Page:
The story of the Lemp Mansion runs hand-in-hand with the story of German immigration and beer brewing in St. Louis. Johann “Adam” Lemp, a German immigrant, moved to St. Louis in 1838 and set up a grocery store in South St. Louis.
By 1840 he was focusing primarily on brewing and selling beer. He formed Western Brewery, one of the first breweries to produce German Lager in the United States, at 37 South Second Street (where the south leg of the Arch now stands).
Adam’s son, William J. Lemp, took over Western Brewery after serving as Orderly Sargeant for the Union in the American Civil War. Under William, the brewery grew to be the largest in St. Louis and the largest outside of New York with a single owner.
William “Billy” J. Lemp Jr., William Sr.’s first son, followed the same educational path as his father, however it was William Sr.’s fourth son, Frederick, born in 1873, whom William Sr. hoped to groom to run the company. In 1876, William and his wife, Julia, moved into the Lemp Mansion (built in 1868). William changed the company to William J. Lemp brewing company in 1892 with his son William Jr. as Vice-President and his son Louis as Superintendent. It was now a family affair.
Unknown to the Lemp family, Frederick had significant health problems, and in 1901 Frederick died of heart failure. William Sr. became despondent and slowly deteriorated mentally and psychologically until he committed suicide by shotgun on February 13, 1904.
Billy took over after his father’s death. His wife filed for divorce in 1908 charging Billy with desertion, cruel treatment, and other indignities. Billy was only granted visitation rights for their only son, William III. The company began to slide after prohibition, eventually shutting down and being auctioned for a minuscule fraction of its original worth. On December 29, 1922, Billy Lemp shot himself in his office. Today that office is the dining room of the mansion.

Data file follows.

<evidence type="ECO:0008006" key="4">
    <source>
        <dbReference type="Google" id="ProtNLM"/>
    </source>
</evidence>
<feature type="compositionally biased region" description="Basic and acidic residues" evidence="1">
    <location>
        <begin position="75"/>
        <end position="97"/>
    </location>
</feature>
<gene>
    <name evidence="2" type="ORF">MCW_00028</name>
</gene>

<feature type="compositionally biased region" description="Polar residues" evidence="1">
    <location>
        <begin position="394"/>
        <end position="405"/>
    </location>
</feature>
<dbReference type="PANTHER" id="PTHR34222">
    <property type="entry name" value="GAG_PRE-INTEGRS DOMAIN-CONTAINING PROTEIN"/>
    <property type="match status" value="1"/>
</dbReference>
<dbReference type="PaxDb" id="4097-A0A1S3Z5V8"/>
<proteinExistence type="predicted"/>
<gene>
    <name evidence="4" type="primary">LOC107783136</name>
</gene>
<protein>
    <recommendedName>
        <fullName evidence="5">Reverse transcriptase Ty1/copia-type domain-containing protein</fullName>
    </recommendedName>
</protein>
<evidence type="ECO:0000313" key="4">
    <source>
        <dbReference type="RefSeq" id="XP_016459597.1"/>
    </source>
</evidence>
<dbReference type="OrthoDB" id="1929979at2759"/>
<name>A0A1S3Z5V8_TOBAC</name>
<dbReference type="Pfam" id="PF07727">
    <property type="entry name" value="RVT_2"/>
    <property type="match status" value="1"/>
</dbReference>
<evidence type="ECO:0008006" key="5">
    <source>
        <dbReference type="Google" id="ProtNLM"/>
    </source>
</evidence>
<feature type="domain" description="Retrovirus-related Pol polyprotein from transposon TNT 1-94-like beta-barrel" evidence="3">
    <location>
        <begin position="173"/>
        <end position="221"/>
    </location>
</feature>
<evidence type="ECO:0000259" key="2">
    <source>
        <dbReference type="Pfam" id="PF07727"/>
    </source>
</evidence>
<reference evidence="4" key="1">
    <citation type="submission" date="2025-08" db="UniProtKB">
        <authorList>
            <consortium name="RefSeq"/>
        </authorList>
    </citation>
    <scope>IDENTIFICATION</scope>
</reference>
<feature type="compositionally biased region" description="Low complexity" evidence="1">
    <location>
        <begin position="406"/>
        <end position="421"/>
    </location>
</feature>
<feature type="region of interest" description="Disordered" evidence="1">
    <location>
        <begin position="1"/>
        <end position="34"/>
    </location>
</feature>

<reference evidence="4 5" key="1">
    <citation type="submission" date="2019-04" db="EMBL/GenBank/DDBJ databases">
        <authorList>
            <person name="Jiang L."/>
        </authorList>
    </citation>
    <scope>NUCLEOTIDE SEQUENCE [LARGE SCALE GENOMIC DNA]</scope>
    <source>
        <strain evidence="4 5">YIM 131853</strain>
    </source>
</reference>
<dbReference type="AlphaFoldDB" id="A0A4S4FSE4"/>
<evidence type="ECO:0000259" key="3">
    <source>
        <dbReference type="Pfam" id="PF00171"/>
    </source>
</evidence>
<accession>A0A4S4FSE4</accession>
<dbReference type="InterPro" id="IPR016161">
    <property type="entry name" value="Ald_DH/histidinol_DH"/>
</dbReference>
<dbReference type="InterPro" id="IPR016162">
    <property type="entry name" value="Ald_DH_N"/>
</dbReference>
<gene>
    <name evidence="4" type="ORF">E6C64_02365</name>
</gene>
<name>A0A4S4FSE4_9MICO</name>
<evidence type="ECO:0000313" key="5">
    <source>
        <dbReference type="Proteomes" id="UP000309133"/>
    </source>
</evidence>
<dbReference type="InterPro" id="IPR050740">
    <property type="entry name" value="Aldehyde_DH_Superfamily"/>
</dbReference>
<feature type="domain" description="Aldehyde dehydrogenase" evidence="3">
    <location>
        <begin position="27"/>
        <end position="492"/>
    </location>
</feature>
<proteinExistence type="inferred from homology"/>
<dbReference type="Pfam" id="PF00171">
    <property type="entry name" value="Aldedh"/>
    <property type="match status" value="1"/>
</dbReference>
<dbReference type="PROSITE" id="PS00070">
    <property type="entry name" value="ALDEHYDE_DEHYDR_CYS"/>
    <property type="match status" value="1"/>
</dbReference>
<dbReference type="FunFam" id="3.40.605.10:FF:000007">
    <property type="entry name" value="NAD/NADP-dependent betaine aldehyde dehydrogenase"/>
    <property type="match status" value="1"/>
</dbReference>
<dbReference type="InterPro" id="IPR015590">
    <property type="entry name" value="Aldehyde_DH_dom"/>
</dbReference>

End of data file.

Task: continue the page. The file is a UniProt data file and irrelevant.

William Sr.’s youngest child, Elsa Lemp Wright, married Thomas Wright in 1910 and filed for divorce in 1919. They reconciled and were remarried in 1920, but she shot herself while in bed on March 20.
Charles Lemp, William Sr.’s third son, moved into the mansion in 1929. On April, 1941, Charles Lemp sent a letter to a south St. Louis funeral home requesting that in case of his death, his remains should be taken by ambulance to the Missouri Crematory. His body should not be bathed, clothed, or changed. His ashes should be put into a wicker box and buried on his farm. There were to be no funeral held or a notice put in the papers. On May 10, 1949 he shot his dog, then himself in the head, leaving the following note: “St. Louis Mo/May 9, 1949, In case I am found dead blame it on no one but me. Ch. A. Lemp”.
That was the only suicide note in the family’s history.
Edwin Lemp, the only remaining child of William Sr. (Louis died of natural causes in 1931), never moved back into the mansion. Edwin died in 1970 at age 90. His final order to his caretaker was to destroy his art collection and family heirlooms.
Today, the Lemp Mansion has been made into a restaurant and inn by the Pointer family and offers tours (historical and haunted), murder mystery dinner theatre, and Halloween parties.